In some way this is all good because in the end, all the surveillance is being done in an effort to protect the people of the United States and other countries on earth, for that matter. I know of people getting upset because of the physical searches and baggage checks at airports and how inconvenient they are. But getting to the airport an hour early in order to go through these security measures, seems miniscule when the safety of the world is at stake. So you are annoyed by that time spent, but think about the lives that could be saved because of the added security and the prevention of would-be terrorists from boarding a plane. All of this “Big Brother,” people-watching, is clear violation. and if thought about for any length of time, is down right unnerving, but when the fact of the matter is that it could be saving us from terrorist onslaught, somehow it seems ok.

Leave a Comment October 12, 2009

Privacy Shmivacy

“Consumers have not complained to any great extent about data collection online. But privacy experts say that is because the collection is invisible to them.” (Story, 2007)

Louise Story had this to say in the article, To Aim Ads, Web is Keeping Closer Eye on You. She writes this because the thought is that if it was put out there plainly that we are being tracked online, that we will have a huge problem with it.

“When you start to get into the details, it’s scarier than you might suspect,” said Marc Rotenberg, executive director of the Electronic Privacy Information Center, a privacy rights group. “We’re recording preferences, hopes, worries, and fears.” (Story, 2007)

Some might be upset if they knew for sure that they’re being watched as they travel through cyberspace; I do not.

I feel like with the general openness of our lives today, so what if the sites we visit are monitored? Really, there are so many bogs and social websites out there, that our lives are pretty much wide open books as it is. We type personal experiences in our blogs for the world to see, we tell anyone willing to follow us on Twitter, what we had for lunch today, and what we’re doing after work. Not only will we talk about where we went on our family vacation, we’ll also post pictures of the trip on Facebook for our hundreds of friends to see. And who knows what people are doing with our pictures once they are on the web. A friend of mine has many photo albums full of pictures, updates her status by the minute, and has 1,794 friends on Facebook, so she’s not really hiding anything. With all of this, why would we be in such an uproar if just the URLs we visit on the Internet are being recorded?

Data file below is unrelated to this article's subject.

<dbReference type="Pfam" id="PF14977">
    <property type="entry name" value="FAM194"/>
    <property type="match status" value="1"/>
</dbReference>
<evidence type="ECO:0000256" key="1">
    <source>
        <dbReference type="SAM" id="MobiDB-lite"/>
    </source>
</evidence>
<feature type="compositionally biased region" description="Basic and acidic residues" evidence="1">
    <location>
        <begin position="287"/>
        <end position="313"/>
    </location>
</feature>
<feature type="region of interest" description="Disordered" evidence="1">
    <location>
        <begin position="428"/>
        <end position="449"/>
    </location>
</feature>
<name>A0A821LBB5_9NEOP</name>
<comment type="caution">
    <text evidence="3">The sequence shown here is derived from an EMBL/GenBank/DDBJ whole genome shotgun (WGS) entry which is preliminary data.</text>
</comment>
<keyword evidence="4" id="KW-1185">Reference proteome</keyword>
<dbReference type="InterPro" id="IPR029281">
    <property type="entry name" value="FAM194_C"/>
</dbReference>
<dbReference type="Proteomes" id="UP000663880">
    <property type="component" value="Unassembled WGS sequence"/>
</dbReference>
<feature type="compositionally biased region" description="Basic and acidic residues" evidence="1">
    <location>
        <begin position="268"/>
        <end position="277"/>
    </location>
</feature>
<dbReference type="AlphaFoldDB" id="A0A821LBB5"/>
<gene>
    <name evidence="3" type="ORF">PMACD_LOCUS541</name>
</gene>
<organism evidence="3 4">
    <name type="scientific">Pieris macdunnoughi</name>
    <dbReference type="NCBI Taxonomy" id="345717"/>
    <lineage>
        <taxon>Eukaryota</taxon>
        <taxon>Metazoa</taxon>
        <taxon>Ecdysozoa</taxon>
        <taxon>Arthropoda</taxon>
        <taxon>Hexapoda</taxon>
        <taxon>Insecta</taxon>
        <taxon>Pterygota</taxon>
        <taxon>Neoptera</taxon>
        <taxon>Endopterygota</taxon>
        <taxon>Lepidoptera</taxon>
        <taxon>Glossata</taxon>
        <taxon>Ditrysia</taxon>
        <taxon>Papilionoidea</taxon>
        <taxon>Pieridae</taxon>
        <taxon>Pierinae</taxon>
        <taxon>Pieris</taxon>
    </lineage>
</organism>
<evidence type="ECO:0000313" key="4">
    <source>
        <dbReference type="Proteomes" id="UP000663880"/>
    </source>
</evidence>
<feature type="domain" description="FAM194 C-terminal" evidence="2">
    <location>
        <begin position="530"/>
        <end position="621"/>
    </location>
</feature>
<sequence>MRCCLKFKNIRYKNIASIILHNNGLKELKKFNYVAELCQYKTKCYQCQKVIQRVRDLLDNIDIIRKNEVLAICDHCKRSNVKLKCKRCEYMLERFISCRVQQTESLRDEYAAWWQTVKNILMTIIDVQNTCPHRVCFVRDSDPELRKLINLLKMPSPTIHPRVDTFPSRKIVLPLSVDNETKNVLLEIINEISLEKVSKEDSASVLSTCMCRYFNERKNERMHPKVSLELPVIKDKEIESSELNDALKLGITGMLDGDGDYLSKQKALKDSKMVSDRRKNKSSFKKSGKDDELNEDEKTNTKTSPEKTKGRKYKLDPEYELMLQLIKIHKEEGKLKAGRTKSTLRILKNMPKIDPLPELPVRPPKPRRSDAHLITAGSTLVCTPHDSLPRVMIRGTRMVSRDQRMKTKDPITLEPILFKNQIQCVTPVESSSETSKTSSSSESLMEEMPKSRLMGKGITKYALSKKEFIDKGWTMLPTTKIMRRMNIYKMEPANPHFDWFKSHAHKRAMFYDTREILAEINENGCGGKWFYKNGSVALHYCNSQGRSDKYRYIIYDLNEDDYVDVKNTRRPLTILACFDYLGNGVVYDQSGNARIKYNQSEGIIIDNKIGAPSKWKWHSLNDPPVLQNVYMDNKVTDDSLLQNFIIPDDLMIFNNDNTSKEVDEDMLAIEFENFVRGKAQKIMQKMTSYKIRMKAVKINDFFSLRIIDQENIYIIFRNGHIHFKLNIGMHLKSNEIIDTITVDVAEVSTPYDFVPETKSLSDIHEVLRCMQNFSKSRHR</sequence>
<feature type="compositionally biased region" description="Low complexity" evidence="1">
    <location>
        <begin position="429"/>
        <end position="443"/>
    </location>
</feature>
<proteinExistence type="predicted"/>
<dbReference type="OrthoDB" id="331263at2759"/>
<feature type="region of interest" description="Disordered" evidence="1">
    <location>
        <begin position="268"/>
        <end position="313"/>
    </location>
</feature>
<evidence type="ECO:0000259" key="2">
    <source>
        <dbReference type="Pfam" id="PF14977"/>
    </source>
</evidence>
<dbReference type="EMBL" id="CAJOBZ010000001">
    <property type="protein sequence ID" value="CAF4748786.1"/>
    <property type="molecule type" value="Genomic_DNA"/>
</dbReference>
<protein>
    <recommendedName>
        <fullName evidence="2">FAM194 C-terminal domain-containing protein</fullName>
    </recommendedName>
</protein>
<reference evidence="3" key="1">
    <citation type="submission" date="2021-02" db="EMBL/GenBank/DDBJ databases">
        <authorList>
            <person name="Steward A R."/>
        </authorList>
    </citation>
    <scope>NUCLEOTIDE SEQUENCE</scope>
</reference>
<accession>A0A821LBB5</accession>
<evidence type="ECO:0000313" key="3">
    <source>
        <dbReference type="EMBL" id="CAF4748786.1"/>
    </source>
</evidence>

When we realize that the site tracking is all being done with us in mind, it should really be seen as a good thing. Its being done in an effort to show us ads that we might actually benefit from.  

“…the data is a boon to consumers, because it makes the ads they see more relevant.” (Story, 2007)

We will never stop seeing advertising on the web. So if they’re not going to stop, why NOT have ads that are centered around the things we are already interested in? I see nothing wrong with that. In fact, I feel better knowing that my likes and dislikes are actually being taken into consideration.

“So anybody searching for information on such disparate topics as iron supplements, airlines, hotels, and soft drinks may see ads for those products and services later on.” (Story, 2007)

That’s fine with me.
I am a registered representative with the NASD (National Association of Securities Dealers) and licensed with the SEC (Securities Exchange Commission). Therefore, I can be searched on the SEC’s website at any given time. The general public has full access to my educational background, my past and present employers, my home address, and my phone numbers. Because I own a home, anyone can go to town hall and find out how much I pay for my property in mortgage. And lastly at my current place of employment, my emails are filtered and the websites I visit are tracked, and the length of time I spend on each, is closely monitored.

The way I see it, I already have no privacy. So these tracking companies are tapping into my computer location, not even using my name, that doesn’t bother me. Even with these tracking companies, there is a code of ethics that helps to put me at ease if I was to have some sort of concern about my “privacy.” The main organizations established to make sure the tracking is done responsibly and respectfully are the ACM (Association for Computing Machinery) and the IEEE CS (Institute of Electricaland Electronics Engineers Computer Society) which have established a Code of Ethics and Professional Conduct.

“…the Codes put special emphasis on areas that are particularly vulnerable from computer systems. They stress the responsibility to respect and protect privacy, avoid harm to others, and respect property rights.” (Baase, 2007)